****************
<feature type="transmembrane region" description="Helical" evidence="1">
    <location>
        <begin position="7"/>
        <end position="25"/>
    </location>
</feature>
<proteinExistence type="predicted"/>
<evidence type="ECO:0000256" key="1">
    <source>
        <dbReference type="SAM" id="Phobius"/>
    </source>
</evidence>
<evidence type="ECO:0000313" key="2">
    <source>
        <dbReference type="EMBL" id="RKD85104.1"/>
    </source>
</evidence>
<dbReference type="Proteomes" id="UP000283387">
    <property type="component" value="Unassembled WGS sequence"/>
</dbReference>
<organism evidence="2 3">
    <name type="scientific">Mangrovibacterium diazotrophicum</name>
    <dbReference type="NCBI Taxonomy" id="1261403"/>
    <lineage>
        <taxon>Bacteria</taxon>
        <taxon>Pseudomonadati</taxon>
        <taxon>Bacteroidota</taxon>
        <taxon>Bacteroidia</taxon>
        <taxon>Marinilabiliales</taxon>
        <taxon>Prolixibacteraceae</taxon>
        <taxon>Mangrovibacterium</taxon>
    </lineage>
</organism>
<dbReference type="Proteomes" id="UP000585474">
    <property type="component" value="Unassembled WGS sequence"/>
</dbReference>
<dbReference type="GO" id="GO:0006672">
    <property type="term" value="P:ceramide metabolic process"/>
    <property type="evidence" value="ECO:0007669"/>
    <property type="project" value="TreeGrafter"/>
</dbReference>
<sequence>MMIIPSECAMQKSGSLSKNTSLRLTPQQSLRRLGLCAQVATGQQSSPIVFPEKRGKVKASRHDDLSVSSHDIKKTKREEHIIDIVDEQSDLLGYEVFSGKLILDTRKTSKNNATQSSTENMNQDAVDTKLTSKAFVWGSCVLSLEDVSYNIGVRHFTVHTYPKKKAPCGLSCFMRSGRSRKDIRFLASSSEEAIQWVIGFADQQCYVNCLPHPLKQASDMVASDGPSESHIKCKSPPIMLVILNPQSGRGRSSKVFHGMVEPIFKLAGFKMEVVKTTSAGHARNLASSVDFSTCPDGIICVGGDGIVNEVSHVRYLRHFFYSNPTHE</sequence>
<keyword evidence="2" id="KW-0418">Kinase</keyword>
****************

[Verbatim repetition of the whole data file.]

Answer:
<feature type="transmembrane region" description="Helical" evidence="1">
    <location>
        <begin position="7"/>
        <end position="25"/>
    </location>
</feature>
<proteinExistence type="predicted"/>
<evidence type="ECO:0000256" key="1">
    <source>
        <dbReference type="SAM" id="Phobius"/>
    </source>
</evidence>
<evidence type="ECO:0000313" key="2">
    <source>
        <dbReference type="EMBL" id="RKD85104.1"/>
    </source>
</evidence>
<dbReference type="Proteomes" id="UP000283387">
    <property type="component" value="Unassembled WGS sequence"/>
</dbReference>
<organism evidence="2 3">
    <name type="scientific">Mangrovibacterium diazotrophicum</name>
    <dbReference type="NCBI Taxonomy" id="1261403"/>
    <lineage>
        <taxon>Bacteria</taxon>
        <taxon>Pseudomonadati</taxon>
        <taxon>Bacteroidota</taxon>
        <taxon>Bacteroidia</taxon>
        <taxon>Marinilabiliales</taxon>
        <taxon>Prolixibacteraceae</taxon>
        <taxon>Mangrovibacterium</taxon>
    </lineage>
</organism>
<dbReference type="Proteomes" id="UP000585474">
    <property type="component" value="Unassembled WGS sequence"/>
</dbReference>
<dbReference type="GO" id="GO:0006672">
    <property type="term" value="P:ceramide metabolic process"/>
    <property type="evidence" value="ECO:0007669"/>
    <property type="project" value="TreeGrafter"/>
</dbReference>
<sequence>MMIIPSECAMQKSGSLSKNTSLRLTPQQSLRRLGLCAQVATGQQSSPIVFPEKRGKVKASRHDDLSVSSHDIKKTKREEHIIDIVDEQSDLLGYEVFSGKLILDTRKTSKNNATQSSTENMNQDAVDTKLTSKAFVWGSCVLSLEDVSYNIGVRHFTVHTYPKKKAPCGLSCFMRSGRSRKDIRFLASSSEEAIQWVIGFADQQCYVNCLPHPLKQASDMVASDGPSESHIKCKSPPIMLVILNPQSGRGRSSKVFHGMVEPIFKLAGFKMEVVKTTSAGHARNLASSVDFSTCPDGIICVGGDGIVNEVSHVRYLRHFFYSNPTHE</sequence>
<keyword evidence="2" id="KW-0418">Kinase</keyword>